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Former Sudbury city worker gets five years for child pornography

Former local paramedic James Doucette pleaded guilty to making, accessing and sharing child sexual abuse material; evidence included more than 5,000 image of abuse
Sudbury Courthouse on Elm Street.

A City of Greater Sudbury employee who pleaded guilty to making, possessing and sharing child sexual abuse material (child pornography) was sentenced in a Sudbury courtroom Dec. 4 to five years in prison.

James ‘Jamie’ Edward Doucette, 45, pleaded guilty in June to four charges: making child sexual abuse material in 2006; accessing and sharing child sexual abuse material in 2021, and; possession of a restricted rifle magazine.

In court today, Crown Attorney Trent Wilson and Defence Attorney Robert Beckett entered a joint submission of five years to Justice Patrick Boucher. 

As of 2020, Doucette was listed under the Ontario public sector salary disclosure list as being employed by the City of Greater Sudbury as an advanced care paramedic.

Originally charged with more than a dozen offences, including sexual assault charges, after he pleaded guilty to four above charges, the other charges were removed.

Doucette has been in jail since August of 2021. With the enhanced day count of time served, The 833 real days Doucette served prior to his conviction equal 1,250 enhanced days of time served, due to conditions of the jail and the length of the pandemic, Doucette will serve an additional 575 days in federal corrections on the child pornography charges. He will serve 60 days for the firearms charges, to be served concurrently.  

The sentence was a consideration of mitigating and aggravating circumstances, said Boucher. 

“The mitigating factors in your case are obvious, they stand out and they include your early responsibility, as soon as you are arrested, and your co-operation with the police,” said Boucher. “The fact that you have no prior criminal record, and that you pleaded guilty in the era of post-COVID scheduling of our courts is significant,” said Boucher, noting the court is dealing with a backlog. “And considering your personal circumstances as set out in the pre-sentence report set up by your lawyer, you've been diagnosed with persistent depressive disorder and anxious distress from work as a paramedic.”

The aggravating factors were stated simply. 

Justice Boucher stated these factors, the details of which are largely sealed or under publication order, relate to the “size and nature of the collection,” of child sexual abuse material, which he said was “very aggravating.” 

The Crown called it a “large and significant collection” that contained 5,188 accessible photos and 182 accessible videos.

“Despite your signs and strong hope for rehab, and despite the efforts you've taken, the five years is, once again, for the size and nature of the collection.” 

The devices he once possessed that contained the child sexual abuse materials are under forfeiture order and will be destroyed. 

When it was his turn to address the court, Doucette read from a letter he had written to his brother while in custody. He wept as he spoke.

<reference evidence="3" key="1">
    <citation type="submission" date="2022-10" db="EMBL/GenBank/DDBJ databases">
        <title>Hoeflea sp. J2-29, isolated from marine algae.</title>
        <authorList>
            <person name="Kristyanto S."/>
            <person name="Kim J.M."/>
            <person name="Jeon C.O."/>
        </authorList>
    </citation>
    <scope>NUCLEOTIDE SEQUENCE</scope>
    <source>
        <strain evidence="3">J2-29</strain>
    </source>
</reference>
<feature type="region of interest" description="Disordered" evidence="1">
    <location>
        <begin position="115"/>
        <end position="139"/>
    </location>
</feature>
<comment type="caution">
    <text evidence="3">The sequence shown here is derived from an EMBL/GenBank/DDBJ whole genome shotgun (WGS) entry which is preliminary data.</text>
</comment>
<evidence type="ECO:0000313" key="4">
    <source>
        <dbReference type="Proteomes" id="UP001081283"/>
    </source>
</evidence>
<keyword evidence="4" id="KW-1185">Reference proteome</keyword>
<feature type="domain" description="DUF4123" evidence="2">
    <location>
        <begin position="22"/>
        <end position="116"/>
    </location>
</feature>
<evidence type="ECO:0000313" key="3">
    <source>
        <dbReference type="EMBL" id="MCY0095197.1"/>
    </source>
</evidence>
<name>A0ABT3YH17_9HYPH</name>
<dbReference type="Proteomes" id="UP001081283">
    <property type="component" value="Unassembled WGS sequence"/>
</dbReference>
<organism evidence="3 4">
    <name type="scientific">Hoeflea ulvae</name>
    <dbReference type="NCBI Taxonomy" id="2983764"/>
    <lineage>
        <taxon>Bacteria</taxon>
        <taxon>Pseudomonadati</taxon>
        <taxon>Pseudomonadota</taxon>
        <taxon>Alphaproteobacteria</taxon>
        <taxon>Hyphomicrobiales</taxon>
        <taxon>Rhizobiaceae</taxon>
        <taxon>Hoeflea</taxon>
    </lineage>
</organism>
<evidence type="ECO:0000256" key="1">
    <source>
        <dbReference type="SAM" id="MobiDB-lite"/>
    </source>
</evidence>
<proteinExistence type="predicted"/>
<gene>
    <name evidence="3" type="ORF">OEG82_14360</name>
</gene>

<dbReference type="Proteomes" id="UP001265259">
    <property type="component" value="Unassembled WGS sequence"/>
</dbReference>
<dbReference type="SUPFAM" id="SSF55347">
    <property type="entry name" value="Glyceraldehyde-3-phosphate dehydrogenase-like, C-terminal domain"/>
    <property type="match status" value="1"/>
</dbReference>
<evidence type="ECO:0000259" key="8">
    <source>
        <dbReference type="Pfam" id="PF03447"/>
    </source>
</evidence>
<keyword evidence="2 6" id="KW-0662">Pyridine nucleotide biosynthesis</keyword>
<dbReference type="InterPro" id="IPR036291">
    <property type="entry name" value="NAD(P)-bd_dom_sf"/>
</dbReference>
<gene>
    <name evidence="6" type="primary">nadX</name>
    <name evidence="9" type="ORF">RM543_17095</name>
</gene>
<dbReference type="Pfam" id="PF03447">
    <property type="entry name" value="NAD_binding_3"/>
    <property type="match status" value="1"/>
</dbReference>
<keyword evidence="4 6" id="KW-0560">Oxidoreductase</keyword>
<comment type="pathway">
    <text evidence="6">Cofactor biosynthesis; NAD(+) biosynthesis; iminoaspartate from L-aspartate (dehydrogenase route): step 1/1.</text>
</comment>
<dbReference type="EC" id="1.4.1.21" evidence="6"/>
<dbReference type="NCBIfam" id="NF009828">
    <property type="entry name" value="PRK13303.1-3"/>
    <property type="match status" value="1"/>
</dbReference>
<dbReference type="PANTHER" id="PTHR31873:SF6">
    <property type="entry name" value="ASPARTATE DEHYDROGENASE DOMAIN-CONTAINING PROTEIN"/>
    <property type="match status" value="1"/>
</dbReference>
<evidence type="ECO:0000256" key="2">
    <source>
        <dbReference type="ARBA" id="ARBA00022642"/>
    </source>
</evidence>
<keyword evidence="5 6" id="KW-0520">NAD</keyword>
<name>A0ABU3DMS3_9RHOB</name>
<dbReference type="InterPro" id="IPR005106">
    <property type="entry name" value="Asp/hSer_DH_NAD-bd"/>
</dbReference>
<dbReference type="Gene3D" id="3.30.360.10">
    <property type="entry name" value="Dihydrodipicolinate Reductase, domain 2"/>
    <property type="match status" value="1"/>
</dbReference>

“I know that you are angry and hurt and you have every right to be but you must believe me that no one is more angry or upset than I am at myself,” he began.   

“I'm sorry for any pain that I have caused you, I'm sorry for any pain I have caused others. I'm sorry for what I have done. I cannot make an excuse for what I did, it was wrong. I know it now and I knew it then.”  

He said there were “multiple parts of the story” and that he thought the best he could explain in the letter was to “give you some insight into my own personal experiences.” 

Doucette said he was abused as a teen, and struggled for many years. 

“After that, I had trouble with the opposite sex. I was shy and reclusive. I didn't handle rejection normally, it was hard. Even though I said, even though I say that I do look back at my high school years as my fonder years. We moved around a lot. That was hard for me.” 

He also stated that as a medic, he was faced with traumatic experiences. 

“After these experiences, I was, for lack of a better word, broken,” said Doucette. "I wanted to escape and my escape was remembering better times in high school, and I started looking at things that I shouldn't.

“The truth is I still have trouble understanding myself. I've been proactive in my journey of actively seeing addiction and mental health counselors, psychiatrists and psychologists, and actively trying to make things right for myself. I want to make things right with you, too.”

In addition to the five-year sentence, Doucette was imposed several conditions, including a requirement to send DNA to the national databank and a firearms ban for the next 10 years. Doucette must register with the National Sex Offender Registry and is under a wide-ranging restriction on direct and indirect contact with anyone under the age of 16 (including the places they are known to frequent, such as parks, daycares, schools). 

He is not allowed to undertake work, either paid or volunteer, that would put him in a position of “trust or authority” over anyone under 16, and Doucette must follow wide-ranging and detailed internet and digital network rules for the next 20 years, with a focus on the restriction on using public-use computers or any software that may hide or encrypt data. 

Jenny Lamothe is a reporter with 

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Jenny Lamothe

About the Author: Jenny Lamothe

Jenny Lamothe is a reporter with She covers the diverse communities of Sudbury, especially the vulnerable or marginalized.
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